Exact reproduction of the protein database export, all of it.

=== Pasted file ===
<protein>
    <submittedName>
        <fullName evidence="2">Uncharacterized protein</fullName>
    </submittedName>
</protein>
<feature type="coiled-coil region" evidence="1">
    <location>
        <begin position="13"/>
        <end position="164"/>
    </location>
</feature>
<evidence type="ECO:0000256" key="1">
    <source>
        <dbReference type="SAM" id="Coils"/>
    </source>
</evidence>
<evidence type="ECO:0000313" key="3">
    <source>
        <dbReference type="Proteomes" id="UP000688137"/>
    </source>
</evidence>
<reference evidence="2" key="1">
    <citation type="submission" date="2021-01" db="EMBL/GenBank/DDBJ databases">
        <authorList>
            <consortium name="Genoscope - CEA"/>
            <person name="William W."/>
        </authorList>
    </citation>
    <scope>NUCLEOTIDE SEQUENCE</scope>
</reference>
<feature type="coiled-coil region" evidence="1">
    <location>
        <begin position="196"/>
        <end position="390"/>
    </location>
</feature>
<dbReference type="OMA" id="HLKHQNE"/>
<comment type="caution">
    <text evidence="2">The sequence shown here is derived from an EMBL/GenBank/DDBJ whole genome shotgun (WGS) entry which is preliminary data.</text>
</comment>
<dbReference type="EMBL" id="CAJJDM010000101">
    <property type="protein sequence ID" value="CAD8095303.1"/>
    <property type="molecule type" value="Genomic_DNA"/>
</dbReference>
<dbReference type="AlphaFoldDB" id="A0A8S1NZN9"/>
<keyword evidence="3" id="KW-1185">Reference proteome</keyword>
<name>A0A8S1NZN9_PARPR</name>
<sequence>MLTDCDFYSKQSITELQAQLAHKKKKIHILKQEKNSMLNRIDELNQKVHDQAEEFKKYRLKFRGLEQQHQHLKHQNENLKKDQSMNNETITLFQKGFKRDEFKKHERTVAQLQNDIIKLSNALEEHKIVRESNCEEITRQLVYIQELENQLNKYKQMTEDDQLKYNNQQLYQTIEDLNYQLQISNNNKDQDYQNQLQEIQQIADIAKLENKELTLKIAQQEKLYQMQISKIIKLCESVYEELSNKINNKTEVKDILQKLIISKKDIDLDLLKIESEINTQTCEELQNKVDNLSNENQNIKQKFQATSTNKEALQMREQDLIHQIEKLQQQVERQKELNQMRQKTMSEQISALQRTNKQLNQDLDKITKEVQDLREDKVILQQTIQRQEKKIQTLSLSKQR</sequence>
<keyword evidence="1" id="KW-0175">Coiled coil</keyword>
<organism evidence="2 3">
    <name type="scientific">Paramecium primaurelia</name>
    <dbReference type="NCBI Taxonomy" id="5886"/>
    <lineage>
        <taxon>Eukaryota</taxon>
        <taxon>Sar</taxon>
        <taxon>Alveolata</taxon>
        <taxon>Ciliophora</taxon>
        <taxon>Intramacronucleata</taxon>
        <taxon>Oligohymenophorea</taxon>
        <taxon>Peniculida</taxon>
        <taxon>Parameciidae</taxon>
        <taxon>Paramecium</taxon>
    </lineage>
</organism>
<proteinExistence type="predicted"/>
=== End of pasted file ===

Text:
<protein>
    <submittedName>
        <fullName evidence="2">Uncharacterized protein</fullName>
    </submittedName>
</protein>
<feature type="coiled-coil region" evidence="1">
    <location>
        <begin position="13"/>
        <end position="164"/>
    </location>
</feature>
<evidence type="ECO:0000256" key="1">
    <source>
        <dbReference type="SAM" id="Coils"/>
    </source>
</evidence>
<evidence type="ECO:0000313" key="3">
    <source>
        <dbReference type="Proteomes" id="UP000688137"/>
    </source>
</evidence>
<reference evidence="2" key="1">
    <citation type="submission" date="2021-01" db="EMBL/GenBank/DDBJ databases">
        <authorList>
            <consortium name="Genoscope - CEA"/>
            <person name="William W."/>
        </authorList>
    </citation>
    <scope>NUCLEOTIDE SEQUENCE</scope>
</reference>
<feature type="coiled-coil region" evidence="1">
    <location>
        <begin position="196"/>
        <end position="390"/>
    </location>
</feature>
<dbReference type="OMA" id="HLKHQNE"/>
<comment type="caution">
    <text evidence="2">The sequence shown here is derived from an EMBL/GenBank/DDBJ whole genome shotgun (WGS) entry which is preliminary data.</text>
</comment>
<dbReference type="EMBL" id="CAJJDM010000101">
    <property type="protein sequence ID" value="CAD8095303.1"/>
    <property type="molecule type" value="Genomic_DNA"/>
</dbReference>
<dbReference type="AlphaFoldDB" id="A0A8S1NZN9"/>
<keyword evidence="3" id="KW-1185">Reference proteome</keyword>
<name>A0A8S1NZN9_PARPR</name>
<sequence>MLTDCDFYSKQSITELQAQLAHKKKKIHILKQEKNSMLNRIDELNQKVHDQAEEFKKYRLKFRGLEQQHQHLKHQNENLKKDQSMNNETITLFQKGFKRDEFKKHERTVAQLQNDIIKLSNALEEHKIVRESNCEEITRQLVYIQELENQLNKYKQMTEDDQLKYNNQQLYQTIEDLNYQLQISNNNKDQDYQNQLQEIQQIADIAKLENKELTLKIAQQEKLYQMQISKIIKLCESVYEELSNKINNKTEVKDILQKLIISKKDIDLDLLKIESEINTQTCEELQNKVDNLSNENQNIKQKFQATSTNKEALQMREQDLIHQIEKLQQQVERQKELNQMRQKTMSEQISALQRTNKQLNQDLDKITKEVQDLREDKVILQQTIQRQEKKIQTLSLSKQR</sequence>
<keyword evidence="1" id="KW-0175">Coiled coil</keyword>
<organism evidence="2 3">
    <name type="scientific">Paramecium primaurelia</name>
    <dbReference type="NCBI Taxonomy" id="5886"/>
    <lineage>
        <taxon>Eukaryota</taxon>
        <taxon>Sar</taxon>
        <taxon>Alveolata</taxon>
        <taxon>Ciliophora</taxon>
        <taxon>Intramacronucleata</taxon>
        <taxon>Oligohymenophorea</taxon>
        <taxon>Peniculida</taxon>
        <taxon>Parameciidae</taxon>
        <taxon>Paramecium</taxon>
    </lineage>
</organism>
<proteinExistence type="predicted"/>